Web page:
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Creating Deer Habitat in Eastern Oregon after Wildfire

 
Justin James Anderson
Posts: 3
Location: Zone 8, Portland OR
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Last summer a friends property outside the umatilla national forest in Eastern Oregon was devastated by wildfire and with it, many acres of pristine deer habitat. We are looking to give the area a jump start in regrowth and plant a few acres of trees to try to bring the deer back. The deer and the wood are an important source of food and income for the family that owns the property, and this loss have proved to be quite an ordeal. I am looking for sources where I can purchase bulk native tree saplings and any guidance on how to create deer habitat that would possibly mitigate the spread of future wildfires. There are no structures on the property, and the area we are looking to replant is a multi-acre hillside. Thanks for any ideas on how I should approach this project!
 
Jd Gonzalez
Posts: 205
Location: Virginia,USA zone 6
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forest garden greening the desert hunting trees
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Here in Virginia, you can purchase seedlings from the state forestry office. I've bought hazelnuts, Saskatoons, sand cherries, and plums.
Check with your states' forestry office.
This link has resources for out west.
http://www.forestseedlingnetwork.com
 
Dale Hodgins
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Location: Victoria British Columbia-Canada
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Clear cuts and burnt over areas become prime deer habitat on their own. Natural succession takes over and produces an abundance of food.

Mature evergreen forest produces far less food, but is still useful to deer, for shelter. They often hang around the margins. Around here, deer are more abundant in areas of human disturbance, than in completely wild areas.

There may be some ways that you can make further enhancements to the habitat, but it will recover without intervention.
 
Steve Oh
Posts: 44
Location: SW Ohio, 6b, heavy clay prone to hardpan
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Dale Hodgins wrote:Clear cuts and burnt over areas become prime deer habitat on their own. Natural succession takes over and produces an abundance of food.

Mature evergreen forest produces far less food, but is still useful to deer, for shelter. They often hang around the margins. Around here, deer are more abundant in areas of human disturbance, than in completely wild areas.

There may be some ways that you can make further enhancements to the habitat, but it will recover without intervention.


Dale nailed this. Definitely my experience as well. The pioneer plants that take advantage of the open space provided by the fire, and the succession of species that comes later, are like crack to deer, this will be a prime browsing area for several years. They do need some heavier cover withing a reasonable travel distance, but as long as they have a bedding area, they will browse the burned areas then return to cover to bed down. This often makes hunting easier, the growth is lower, and lush green, which contrasts with the buff coat of the deer. Think about deer in a bean field and you get the idea.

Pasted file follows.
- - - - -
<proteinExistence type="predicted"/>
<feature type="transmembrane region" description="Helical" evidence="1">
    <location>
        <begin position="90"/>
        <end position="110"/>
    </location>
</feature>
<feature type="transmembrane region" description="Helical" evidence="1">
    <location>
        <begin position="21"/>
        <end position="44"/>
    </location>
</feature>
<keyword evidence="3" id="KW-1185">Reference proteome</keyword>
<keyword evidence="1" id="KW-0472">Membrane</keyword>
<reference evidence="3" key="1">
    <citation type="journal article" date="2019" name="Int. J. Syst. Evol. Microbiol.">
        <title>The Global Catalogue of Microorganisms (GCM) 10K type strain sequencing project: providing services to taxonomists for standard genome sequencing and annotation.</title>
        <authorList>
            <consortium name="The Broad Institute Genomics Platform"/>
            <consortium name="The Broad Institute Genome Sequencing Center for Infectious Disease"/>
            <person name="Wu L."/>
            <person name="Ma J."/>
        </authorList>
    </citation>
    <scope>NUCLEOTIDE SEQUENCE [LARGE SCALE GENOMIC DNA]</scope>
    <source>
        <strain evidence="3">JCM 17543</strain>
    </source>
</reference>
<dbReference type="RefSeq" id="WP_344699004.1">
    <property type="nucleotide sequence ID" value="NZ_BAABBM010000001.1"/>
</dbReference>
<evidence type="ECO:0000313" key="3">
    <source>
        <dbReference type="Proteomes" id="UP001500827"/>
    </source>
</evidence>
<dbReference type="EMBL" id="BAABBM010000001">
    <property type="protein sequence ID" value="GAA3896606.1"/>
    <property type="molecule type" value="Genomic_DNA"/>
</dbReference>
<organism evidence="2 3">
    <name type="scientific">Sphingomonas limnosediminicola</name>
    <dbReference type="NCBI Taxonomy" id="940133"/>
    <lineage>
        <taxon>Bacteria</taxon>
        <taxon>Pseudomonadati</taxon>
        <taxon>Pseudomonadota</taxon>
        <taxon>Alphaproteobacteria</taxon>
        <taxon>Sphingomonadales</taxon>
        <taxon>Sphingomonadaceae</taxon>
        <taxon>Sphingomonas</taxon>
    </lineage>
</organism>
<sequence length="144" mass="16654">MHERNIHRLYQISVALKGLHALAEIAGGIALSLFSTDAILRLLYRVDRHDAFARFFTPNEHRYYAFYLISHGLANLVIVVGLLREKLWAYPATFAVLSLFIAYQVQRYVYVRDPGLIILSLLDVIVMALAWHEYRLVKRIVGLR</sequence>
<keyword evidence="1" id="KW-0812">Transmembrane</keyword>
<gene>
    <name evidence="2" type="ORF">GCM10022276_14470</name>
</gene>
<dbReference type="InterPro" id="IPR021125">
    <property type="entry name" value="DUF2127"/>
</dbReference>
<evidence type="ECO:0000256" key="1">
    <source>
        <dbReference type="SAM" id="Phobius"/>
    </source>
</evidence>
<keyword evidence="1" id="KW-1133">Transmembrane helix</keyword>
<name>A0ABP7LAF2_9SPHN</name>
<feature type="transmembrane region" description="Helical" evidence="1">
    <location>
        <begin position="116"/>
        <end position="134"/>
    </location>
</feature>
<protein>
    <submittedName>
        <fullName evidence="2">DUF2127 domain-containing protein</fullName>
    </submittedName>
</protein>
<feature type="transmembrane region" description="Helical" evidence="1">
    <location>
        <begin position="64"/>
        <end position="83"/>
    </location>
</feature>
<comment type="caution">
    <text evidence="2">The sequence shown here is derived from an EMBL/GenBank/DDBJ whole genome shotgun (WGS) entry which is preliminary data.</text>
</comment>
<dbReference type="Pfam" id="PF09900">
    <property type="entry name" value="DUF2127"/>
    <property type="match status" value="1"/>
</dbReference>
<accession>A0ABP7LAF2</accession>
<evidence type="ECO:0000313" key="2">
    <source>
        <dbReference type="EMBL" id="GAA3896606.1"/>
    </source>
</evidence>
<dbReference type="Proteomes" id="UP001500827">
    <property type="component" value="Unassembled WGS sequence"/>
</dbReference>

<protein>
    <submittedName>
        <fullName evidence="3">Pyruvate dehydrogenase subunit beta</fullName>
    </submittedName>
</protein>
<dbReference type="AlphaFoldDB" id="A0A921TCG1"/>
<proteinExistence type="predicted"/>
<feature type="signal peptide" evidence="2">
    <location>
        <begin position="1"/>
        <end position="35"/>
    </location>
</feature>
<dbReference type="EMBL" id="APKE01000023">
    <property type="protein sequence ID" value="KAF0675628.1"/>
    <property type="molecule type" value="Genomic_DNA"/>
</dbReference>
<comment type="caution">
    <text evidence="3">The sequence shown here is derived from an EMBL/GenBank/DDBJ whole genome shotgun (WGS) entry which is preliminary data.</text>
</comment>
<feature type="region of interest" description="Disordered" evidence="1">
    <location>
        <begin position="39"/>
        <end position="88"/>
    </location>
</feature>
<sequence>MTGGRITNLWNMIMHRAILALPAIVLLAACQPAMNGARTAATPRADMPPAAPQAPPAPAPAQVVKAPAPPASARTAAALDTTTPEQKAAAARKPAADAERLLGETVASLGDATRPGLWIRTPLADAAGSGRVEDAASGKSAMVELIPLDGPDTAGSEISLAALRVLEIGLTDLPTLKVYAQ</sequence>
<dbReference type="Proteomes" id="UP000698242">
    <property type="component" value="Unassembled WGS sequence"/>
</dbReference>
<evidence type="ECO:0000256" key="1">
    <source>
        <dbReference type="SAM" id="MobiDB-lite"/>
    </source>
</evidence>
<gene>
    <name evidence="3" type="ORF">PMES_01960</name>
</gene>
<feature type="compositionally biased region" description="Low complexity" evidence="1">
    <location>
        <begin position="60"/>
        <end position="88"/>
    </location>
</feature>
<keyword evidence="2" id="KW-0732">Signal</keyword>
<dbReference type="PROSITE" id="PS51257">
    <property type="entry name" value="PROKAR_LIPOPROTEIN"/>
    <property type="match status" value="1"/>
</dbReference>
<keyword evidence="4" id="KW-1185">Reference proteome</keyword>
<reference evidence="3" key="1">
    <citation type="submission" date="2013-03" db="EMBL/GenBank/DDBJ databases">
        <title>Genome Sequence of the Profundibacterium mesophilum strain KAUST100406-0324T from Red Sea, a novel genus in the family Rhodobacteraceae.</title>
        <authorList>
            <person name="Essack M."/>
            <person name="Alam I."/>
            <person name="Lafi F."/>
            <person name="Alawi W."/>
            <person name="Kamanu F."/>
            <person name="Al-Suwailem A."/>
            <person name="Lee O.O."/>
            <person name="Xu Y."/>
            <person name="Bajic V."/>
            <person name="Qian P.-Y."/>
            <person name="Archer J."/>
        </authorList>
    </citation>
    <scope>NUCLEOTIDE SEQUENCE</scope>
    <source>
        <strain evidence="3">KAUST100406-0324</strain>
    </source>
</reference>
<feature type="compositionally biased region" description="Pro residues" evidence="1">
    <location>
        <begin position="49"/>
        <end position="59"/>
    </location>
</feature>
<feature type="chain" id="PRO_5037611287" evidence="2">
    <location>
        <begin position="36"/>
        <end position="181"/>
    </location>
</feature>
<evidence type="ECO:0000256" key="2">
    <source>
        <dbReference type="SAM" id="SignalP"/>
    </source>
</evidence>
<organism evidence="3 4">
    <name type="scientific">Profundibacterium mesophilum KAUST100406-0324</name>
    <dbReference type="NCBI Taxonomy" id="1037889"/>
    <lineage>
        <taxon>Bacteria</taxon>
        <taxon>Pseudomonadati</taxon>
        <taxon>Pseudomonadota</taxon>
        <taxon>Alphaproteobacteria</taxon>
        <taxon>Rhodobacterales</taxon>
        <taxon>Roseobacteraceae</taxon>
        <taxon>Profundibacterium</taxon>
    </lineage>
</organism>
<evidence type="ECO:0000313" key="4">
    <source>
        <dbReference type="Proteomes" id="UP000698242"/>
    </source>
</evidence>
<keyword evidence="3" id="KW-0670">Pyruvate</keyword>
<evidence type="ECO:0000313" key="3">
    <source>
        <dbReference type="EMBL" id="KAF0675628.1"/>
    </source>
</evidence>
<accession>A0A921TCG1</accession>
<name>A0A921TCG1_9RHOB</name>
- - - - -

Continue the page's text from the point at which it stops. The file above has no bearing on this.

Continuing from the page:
Alice Tagloff
Posts: 53
Location: Newfoundland
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Oregon actually has a Stewardship Forester program where you can consult with a Forester for technical information and even support sometimes.
http://www.oregon.gov/ODF/Working/Pages/FindAForester.aspx

Your friend should contact his local Forester for recommendations on how to proceed.

http://www.oregon.gov/ODF/Working/Pages/Replanting.aspx
Replanting information for the different area's of Oregon

http://seedlings.uidaho.com/Store/
The University of Idaho seems to have the best reforestation seedlings catalog, and the Oregon website actually refers to them for ordering seedlings in East Oregon.
For "big" plug trees, $2.50 each, a minimum of usually 5 per tree type, and sometimes a discount when you order more than 200 of the same tree. This size stock includes walnut, serviceberry, wild apple, cherries, etc.
For smaller plug trees, it's $1, a minimum of 20 per tree - and not many varieties, or apparently $0.45 each when you order more than 100. Tho most seem to be out of stock.
 
Tyler Ludens
pollinator
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Posts: 8982
Location: Central Texas USA Latitude 30 Zone 8
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If they want parts of their woodland to grow up to mature trees for deer cover, they may need to high fence some areas to keep the deer from browsing them down too much. If they're going to the expense of buying trees, they might want to protect them with fences for at least the first couple of years. We have too many deer on our place and they browse out everything that's small enough, and slightly larger trees are killed by the stags rubbing their antlers on them, so I'm having to do a lot of extra work to protect trees from the deer.

 
Jack Edmondson
Posts: 233
Location: Central Texas zone 8a, 800 chill hours 28 blessed inches of rain
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JD and Alice,

Great resource links! Thank you for posting. They are now added to my bookmarks.
 
After burning through the drip stuff and the french press stuff, Paul has the last, ever, coffee maker. Better living through buying less crap.
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